We concluded that we were not bound by the secretary of state's interpretation of the constitution and that a question of law as to the sufficiency of the petition vests no discretion in the secretary. In other respects McCarney v. Meier is distinguishable on its facts from this case and did not involve what is now Section 2 of Article III.

Unlike in McCarney, we have in this case a challenge of the approval of the form of the petition at a time when a determination of insufficiency still affords time for correction or amendment. See Section 6, Article III, North Dakota Constitution.

This court's review of decisions by the secretary of state is specifically authorized by Sections 6 and 7 of Article III, North Dakota Constitution.

Haugland, Reiten and Redlin argue that the act being referred (H.B. 1500) does not involve "commensurate increases in state funding," and that that statement "is improper editorial comment, and is misleading and incorrect." It is pointed out that for the 1983-1985 biennium the Legislature funded the operation of Dakota Northwestern University at $1,806,762, less than was appropriated for Minot State College for the biennium 1981-1983.

The precedent established, were we to approve the placing of extraneous material not required by the constitution or statutes upon petitions or ballots relating to initiative, referendum or recall proceedings, would open the process to misleading information and even to mudslinging and partisan tactics. We are satisfied that this was not, and is not, the intent of our constitution. It was therefore improper for the secretary of state to decline to consider the extraneous statement contained in the Statement of Intent in this case. As we have indicated herein, he should have considered it and he should have disapproved it.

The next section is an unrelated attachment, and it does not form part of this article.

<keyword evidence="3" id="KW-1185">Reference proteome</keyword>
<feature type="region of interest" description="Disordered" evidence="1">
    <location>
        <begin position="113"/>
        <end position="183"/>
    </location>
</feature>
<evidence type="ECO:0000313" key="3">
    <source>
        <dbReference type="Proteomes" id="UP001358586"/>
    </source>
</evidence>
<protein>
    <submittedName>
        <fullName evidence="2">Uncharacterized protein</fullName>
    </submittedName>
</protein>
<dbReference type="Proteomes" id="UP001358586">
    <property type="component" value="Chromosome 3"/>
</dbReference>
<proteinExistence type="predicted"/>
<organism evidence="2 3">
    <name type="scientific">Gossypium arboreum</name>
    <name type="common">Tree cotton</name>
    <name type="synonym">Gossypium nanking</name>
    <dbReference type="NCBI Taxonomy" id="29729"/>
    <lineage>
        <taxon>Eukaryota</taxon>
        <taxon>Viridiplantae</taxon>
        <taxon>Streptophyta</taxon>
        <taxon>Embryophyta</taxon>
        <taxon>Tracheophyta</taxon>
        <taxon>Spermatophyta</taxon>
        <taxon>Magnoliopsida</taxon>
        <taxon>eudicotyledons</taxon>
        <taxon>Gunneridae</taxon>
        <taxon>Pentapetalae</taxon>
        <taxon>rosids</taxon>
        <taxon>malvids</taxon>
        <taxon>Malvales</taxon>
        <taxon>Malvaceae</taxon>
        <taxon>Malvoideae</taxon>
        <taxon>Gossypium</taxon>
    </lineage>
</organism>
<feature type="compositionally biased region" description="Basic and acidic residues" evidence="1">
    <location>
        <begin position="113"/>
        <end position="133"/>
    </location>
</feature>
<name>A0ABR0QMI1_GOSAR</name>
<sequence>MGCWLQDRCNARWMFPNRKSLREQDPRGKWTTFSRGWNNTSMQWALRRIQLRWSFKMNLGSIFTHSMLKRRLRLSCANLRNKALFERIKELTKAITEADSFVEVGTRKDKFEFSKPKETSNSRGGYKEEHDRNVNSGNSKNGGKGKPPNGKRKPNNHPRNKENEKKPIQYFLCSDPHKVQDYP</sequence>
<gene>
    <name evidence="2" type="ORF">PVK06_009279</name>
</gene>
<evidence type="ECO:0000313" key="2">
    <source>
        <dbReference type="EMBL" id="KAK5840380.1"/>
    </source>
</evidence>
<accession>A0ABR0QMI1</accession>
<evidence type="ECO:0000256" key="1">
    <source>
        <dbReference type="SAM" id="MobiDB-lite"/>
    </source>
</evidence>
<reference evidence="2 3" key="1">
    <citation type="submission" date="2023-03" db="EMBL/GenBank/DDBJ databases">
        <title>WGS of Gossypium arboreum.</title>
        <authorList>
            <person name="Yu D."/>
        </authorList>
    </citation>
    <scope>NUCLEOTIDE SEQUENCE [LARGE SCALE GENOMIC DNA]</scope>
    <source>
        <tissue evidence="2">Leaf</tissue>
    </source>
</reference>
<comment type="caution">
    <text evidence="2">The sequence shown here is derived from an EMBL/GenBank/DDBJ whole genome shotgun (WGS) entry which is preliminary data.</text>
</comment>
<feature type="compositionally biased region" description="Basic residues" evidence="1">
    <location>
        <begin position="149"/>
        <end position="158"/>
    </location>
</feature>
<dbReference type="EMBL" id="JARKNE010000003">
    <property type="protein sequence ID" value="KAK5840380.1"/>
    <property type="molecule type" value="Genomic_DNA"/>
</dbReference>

The decision by the secretary of state approving the petition form is set aside and the secretary of state is enjoined from approving, for the purpose of placing House Bill 1500 on the election ballot, the petitions which contain the impermissible Statement of Intent and which were circulated containing that statement.



[1] The unfairness of a statement on a referral petition is not the sole cause for rejection of that petition. Neither the secretary of state nor this court should be in the position of exercising a subjective judgment in considering the form of the petition. Although an unfair statement designed to influence petition signers is objectionable, all extraneous statements are disapproved. For a discussion of fairness, see 42 Am.Jur.2d, Initiative and Referendum, § 23, and 82 C.J.S., Statutes, § 126.

[2] Mr. Meier argues that he did not approve the "surplusage" placed on the petition form by the sponsoring committee, including the statement of intent and designation of which election the matter would be voted upon.

[3] Representative Brynhild Haugland and Senators Chester Reiten and Rolland Redlin represent Legislative District 40-50 in the North Dakota Legislative Assembly and were sponsors of H.B. 1500. Minot State College is located in District 40-50.

[4] See, for example, §§ 16.1-01-09 and 16.1-06-09, NDCC.